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There is an expression: אין נביא לעירו which apparently refers to the lack of control or respect wielded by local authorities over their own populace.

The earliest source I know for this is the responsa of the Hattam Soffer (HM Vol. V:22) who attributes this to Hazal.

ואיך ידחה הוא הרב המקובל כבר על שאינינו מבני העיר ואחז"ל אין נביא לעירו.

A very similar statement is attributed to Jesus in Christian writings, e.g. Mark 6:4, Mathew 12:57, John 4:44, and the Gospel of Thomas: 31.

What is the earliest use of this expression in Jewish literature? Are there any uses of it before Hattam Soffer?

I found none on the Bar-Ilan or HebrewBooks databases.

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I found several ocurences in Hebrewbooks of books which related this sentence. Many ofcthem asked your question on Chatam Sofer. Some explanations to link the sentence to Parshat Haegel are found.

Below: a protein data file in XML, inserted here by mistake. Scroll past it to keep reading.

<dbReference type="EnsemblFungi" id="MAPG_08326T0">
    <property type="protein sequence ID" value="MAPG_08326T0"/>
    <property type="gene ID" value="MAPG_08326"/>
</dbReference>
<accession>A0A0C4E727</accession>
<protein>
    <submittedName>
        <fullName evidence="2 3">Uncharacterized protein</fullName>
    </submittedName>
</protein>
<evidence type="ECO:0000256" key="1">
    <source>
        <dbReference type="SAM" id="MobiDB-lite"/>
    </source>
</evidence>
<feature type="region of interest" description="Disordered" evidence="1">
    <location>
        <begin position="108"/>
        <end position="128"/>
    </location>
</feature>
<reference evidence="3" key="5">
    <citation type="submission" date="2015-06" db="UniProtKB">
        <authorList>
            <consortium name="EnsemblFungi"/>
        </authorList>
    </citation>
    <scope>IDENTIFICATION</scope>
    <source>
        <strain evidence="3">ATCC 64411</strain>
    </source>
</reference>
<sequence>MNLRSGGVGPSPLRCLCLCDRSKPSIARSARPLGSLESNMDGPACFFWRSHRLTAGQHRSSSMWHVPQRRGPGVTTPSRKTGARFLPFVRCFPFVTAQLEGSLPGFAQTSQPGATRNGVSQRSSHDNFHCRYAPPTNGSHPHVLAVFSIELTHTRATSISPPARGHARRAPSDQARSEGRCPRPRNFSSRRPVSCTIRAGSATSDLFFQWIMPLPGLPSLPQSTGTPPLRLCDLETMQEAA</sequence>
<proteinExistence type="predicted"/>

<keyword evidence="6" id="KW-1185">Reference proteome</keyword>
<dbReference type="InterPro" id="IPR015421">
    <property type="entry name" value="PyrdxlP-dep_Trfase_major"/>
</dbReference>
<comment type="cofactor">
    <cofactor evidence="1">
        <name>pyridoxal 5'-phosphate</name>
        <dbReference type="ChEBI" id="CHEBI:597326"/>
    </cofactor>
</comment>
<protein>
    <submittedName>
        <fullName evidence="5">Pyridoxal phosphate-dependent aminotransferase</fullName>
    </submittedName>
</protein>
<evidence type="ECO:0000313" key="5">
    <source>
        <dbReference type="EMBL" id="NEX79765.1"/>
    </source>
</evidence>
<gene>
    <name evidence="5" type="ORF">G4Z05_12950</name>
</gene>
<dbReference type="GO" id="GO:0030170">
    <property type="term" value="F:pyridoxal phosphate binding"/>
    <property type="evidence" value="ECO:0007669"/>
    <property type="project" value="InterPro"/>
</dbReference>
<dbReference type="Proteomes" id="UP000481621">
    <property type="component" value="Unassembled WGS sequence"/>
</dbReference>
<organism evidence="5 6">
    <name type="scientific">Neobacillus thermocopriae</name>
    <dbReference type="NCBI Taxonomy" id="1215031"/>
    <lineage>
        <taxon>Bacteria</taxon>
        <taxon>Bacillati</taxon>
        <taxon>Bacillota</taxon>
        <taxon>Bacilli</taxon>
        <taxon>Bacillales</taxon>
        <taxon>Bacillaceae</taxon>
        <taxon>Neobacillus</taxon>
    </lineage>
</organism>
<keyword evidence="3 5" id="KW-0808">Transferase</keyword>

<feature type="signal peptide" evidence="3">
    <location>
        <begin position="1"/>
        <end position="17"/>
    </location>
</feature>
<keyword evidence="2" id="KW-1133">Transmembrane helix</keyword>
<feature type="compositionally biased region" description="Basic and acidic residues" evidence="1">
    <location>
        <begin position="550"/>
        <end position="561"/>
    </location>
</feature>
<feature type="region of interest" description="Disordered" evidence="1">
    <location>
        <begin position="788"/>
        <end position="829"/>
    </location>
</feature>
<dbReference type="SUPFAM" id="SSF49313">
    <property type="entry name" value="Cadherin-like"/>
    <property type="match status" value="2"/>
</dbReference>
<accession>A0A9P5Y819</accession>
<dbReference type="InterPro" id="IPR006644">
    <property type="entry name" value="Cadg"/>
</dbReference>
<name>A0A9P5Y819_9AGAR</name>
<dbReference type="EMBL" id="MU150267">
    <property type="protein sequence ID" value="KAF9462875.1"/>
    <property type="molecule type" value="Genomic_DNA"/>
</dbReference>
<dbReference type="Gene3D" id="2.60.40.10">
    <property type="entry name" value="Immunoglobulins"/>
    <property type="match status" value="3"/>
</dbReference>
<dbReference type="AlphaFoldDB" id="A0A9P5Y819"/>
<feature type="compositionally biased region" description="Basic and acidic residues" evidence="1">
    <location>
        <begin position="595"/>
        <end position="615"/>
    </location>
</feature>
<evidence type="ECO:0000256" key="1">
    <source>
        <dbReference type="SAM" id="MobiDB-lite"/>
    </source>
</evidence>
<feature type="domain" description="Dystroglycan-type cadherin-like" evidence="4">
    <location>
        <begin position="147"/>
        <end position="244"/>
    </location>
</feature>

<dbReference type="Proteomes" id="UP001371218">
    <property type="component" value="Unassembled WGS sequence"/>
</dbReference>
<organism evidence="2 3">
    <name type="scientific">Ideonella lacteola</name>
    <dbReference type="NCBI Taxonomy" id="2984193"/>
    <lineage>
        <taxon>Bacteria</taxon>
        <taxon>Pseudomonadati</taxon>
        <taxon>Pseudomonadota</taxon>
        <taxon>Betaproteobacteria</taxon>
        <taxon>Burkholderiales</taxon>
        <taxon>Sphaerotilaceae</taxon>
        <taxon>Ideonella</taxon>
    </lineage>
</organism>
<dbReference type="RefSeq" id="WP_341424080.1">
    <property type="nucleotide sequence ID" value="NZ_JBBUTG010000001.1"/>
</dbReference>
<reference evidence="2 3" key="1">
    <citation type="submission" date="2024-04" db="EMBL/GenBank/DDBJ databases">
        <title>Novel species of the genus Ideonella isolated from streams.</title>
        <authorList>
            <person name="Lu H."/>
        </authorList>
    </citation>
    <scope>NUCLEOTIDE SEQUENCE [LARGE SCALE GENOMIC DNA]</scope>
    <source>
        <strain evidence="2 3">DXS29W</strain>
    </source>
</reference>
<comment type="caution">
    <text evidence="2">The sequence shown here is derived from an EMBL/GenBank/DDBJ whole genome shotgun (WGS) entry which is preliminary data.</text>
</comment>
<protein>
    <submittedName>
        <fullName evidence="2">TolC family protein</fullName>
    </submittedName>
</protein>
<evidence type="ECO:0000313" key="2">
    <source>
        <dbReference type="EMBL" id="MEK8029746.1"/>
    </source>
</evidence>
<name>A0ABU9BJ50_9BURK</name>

The older is the Chassid Yaavets, cited in Midrash Shmuel, I read that it can be found in the Chassid Yaavets on Avot itself. . Chassid Yaavets was in Gerush Portugal (according to Wikipedia born in 1440 and deceased in 1508) . Most books cited are Acharonim and they has only hypothesis. Nobody did find a midrash or sowmehat in the Jewish Chazalic Patrimony

midrash Shmuel Avot 3, 15

Here you can see some Rav who asked the same question and attempted to answer.

Here the author told that Rav Shmuel Elgazi also cited this sentence in name of Chazal.

Shut Bene Banim said that it is definitely from the Christian NT.

Midrash Hamelitsa Hayivrit has an hypothesis that the source is the Egel Hazahav which was greater than Aharon for the people. He also astonished by the Chatam Sofer.

Finally nobody did find it in a Maamar Chazal Mamash the older reference is the Yaavets. It's possible that a wise sentence would be foune in diverse cultures, Hillel said דשני לך אל תעביד לחברך and I heard a similar sentence in name of Confucius. Maybe that sentence of this kind are anterior to the books in which they are reported.

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